Shree Ranga Dance Festival
- Tapati Chowdurie
Photos courtesy: Jalsa Chandra
August 4, 2019
Jalsa Chandra performing troupe presented its Shree Ranga Dance Festival on July 10, 2019 at ICCR, Kolkata, during the auspicious week of Rath Yatra. Very significantly the evening's fare was served with a prayer song by Guru Ranganathan Srinivasan, Jalsa Chandra's mentor in Carnatic music. A disciple of Kalamandalam Thankamani Kutty, Jalsa Chandra is a dedicated and disciplined teacher / performer of Bharatanatyam, who is determined to follow art for arts' sake. Her festival had guest artists from her alma mater Kalamandalam Calcutta, perform.
Jhinook Mukherjee Sinha of Kalamandalam Calcutta performed from Krishna Panchaka Mallari verses from King Kulashekhara Mukunda Mala, woven into a Mallari, based on five ragas and khanda triputa tala. The dance was choreographed by Rama Vaidyananathan. In a very imaginatively penned piece, Krishna's devotee finds herself in a lake where his hands and feet are like freshly bloomed lotus, with fish like eyes, and arms falling like rising waves, when she contemplates on him. The similes of the lyrics were beautifully translated into dance. In a trance, Krishna's lover refreshes herself in the blissful water of the lake that engulfs her in Hari's radiance. The piece was charged with bhakti sringar. While Bharatanatyam stances and style of Guru Thankamani Kutty is stamped in Jhinook's rendition, Rama Vaidyanathan has also left her mark on the young performer. To a beginner in dance, it is alright to imitate, but with experience, a dancer should gradually evolve her own style.
Jalsa Chandra performed Vishnu Stotram with live music, vocalized by Ranganathan Srinivasan with mridangam support by Shankar Narayanaswamy. The recitation part was beautifully done by Arunima Mukherjee. Vishnu Stotram also included the chanting of Om with the playing of the mandira by Jalsa's repertory members, which made it spectacular. The choreography was by Jalsa Chandra herself, who gave a glimpse of her creative mind by ending it with a trikala teermanam. In her second solo, which she had learnt from Guru Saroja Vaidyanathan, her weaving a garland of flowers for "Nirajadala Nayana"- the lotus eyed Krishna, was evocative, which included his impish act of stealthily breaking the pot of the gopis, joyful playing of holi with the yellow robed flautist lent beauty to the piece.
Sejuti Sengupta performed the keertanam Manikya Veena by Kalidasa. Manikya Veena Mupalayanthi is an exhaustive Stotra on Lakshmi Devi, the daughter of Matanga Maharishi, from Shyamala Dandakam. It was a choreographic work of Rama Vaidyanathan. The piece is exhaustive with all the qualities of the goddess, who holds the veena. However it has been imaginatively shortened by the choreographer. Should Sejuti put herself into it more, it would be a good asset to her. Arpita Sen of Kalamandalam Calcutta performed "Krishna ni begane baro" which is her guru's composition. It was indeed heartening to see her come back to dance after a gap. She displayed the motherly love for child Krishna immortalized by the poet.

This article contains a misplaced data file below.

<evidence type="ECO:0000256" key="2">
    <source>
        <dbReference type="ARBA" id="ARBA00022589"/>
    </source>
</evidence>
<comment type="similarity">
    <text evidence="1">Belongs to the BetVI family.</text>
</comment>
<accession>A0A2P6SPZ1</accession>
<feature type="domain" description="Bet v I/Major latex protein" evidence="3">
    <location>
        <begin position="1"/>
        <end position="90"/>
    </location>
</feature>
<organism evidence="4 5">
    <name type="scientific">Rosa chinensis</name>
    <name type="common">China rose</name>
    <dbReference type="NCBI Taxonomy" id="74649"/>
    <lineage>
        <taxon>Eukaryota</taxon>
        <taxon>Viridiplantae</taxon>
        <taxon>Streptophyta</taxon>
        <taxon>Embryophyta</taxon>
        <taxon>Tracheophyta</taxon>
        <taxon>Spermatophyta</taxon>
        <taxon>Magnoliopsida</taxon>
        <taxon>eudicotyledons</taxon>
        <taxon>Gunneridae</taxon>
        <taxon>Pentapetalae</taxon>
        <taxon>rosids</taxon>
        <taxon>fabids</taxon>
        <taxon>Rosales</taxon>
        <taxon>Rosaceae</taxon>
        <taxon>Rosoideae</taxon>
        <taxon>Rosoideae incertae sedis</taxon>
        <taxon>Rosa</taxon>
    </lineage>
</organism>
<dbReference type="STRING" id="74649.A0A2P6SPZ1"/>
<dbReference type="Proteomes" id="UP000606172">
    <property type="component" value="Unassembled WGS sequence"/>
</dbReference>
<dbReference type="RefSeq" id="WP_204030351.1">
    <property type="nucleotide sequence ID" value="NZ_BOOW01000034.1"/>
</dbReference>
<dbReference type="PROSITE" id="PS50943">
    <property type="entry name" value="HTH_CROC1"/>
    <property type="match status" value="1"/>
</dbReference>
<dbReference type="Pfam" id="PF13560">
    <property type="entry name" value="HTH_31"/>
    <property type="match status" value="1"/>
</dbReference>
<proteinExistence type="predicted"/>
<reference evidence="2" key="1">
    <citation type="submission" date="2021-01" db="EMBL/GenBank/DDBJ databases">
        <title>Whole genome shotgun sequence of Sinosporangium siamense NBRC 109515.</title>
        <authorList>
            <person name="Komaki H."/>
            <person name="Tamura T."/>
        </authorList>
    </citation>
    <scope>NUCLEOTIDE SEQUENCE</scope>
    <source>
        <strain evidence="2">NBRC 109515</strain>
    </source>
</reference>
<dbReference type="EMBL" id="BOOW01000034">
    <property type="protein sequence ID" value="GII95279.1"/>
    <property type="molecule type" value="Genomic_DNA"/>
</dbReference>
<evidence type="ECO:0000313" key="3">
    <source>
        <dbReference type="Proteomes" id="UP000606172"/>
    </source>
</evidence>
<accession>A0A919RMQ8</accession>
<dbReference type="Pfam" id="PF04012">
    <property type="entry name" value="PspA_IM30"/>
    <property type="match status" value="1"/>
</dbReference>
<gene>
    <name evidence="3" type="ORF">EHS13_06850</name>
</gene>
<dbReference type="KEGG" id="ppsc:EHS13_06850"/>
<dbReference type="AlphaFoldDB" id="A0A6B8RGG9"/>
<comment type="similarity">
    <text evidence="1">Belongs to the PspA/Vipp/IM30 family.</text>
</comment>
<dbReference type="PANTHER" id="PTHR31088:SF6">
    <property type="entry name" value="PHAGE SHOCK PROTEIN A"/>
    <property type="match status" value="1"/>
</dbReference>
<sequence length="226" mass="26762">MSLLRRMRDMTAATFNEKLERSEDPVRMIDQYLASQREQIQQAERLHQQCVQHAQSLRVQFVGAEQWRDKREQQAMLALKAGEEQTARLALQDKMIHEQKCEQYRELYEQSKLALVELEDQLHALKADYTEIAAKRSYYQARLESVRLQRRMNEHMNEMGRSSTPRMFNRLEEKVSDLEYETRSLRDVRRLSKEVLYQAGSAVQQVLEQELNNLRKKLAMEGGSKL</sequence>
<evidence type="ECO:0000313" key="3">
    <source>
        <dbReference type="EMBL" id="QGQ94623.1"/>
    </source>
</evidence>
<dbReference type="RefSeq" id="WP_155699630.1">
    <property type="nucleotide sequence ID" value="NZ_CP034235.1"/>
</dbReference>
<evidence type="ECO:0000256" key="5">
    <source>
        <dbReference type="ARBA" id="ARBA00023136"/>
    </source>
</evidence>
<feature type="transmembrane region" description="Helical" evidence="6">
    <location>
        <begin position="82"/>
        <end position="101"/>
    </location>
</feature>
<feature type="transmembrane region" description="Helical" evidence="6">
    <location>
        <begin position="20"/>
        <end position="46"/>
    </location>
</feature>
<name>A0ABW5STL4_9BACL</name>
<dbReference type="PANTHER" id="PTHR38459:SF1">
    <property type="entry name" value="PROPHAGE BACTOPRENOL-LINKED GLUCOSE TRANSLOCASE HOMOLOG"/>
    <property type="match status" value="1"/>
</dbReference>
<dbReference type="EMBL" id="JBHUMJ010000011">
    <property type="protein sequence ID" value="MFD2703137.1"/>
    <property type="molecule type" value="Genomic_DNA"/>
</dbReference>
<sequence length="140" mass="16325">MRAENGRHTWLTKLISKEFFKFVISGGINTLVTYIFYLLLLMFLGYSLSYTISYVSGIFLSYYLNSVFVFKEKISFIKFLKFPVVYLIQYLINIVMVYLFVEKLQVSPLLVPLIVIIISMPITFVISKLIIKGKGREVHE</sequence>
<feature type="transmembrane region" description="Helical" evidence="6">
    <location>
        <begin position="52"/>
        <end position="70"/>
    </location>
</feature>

Guest artist Kush Kushari of Drishtidan performed Ananda Natanam by Muthuswami Dikshitar, a choreographic work of Adyar K. Lakshman. It was a Pancha Bhoota Sthala Linga krithi on Nataraja, Chidambaram Akasha Linga, in ragam Kedaram and 7 matra misra chapu tala. Kush Kushari described the qualities of Shiva, seeking refuge in his effulgent form which is like that of crores of sun and the one who is in the form of subtle ether. He has imbibed the Kalakshetra style noted for its angular, straight, ballet-like kinesthetics, but with more effort his knowledge could become a thing of beauty.
Jalsa Chandra's presentation of Panchakshara Stotram to a composition of V. Krishnamurthy, "Na-mo- Si-va- ya" was a group choreographic work. In this too, the creative quality of the artist was noticeable. Young Odissi dancer Lavanya Ghosh was given a platform to present pure nritta - Hamsadhwani Pallavi - along with Bharatanatyam dancer Rishav Poddar, a student of Rahul Dev Mondal, who performed Ardhanarishwaram and Thillana. Kathak dancer Aadita Sinha's teen taal tarana followed by a thumri and Tuhin Chatterjee's Ganesh Shlokam followed by a krithi in praise of Lord Ganesha choreographed by Sujatha Ramalingam gave the new entrants to the dance world a great boost.
Tapati Chowdurie trained under Guru Gopinath in Madras and was briefly with International Centre for Kathakali in New Delhi. Presently, she is a freelance writer on the performing arts.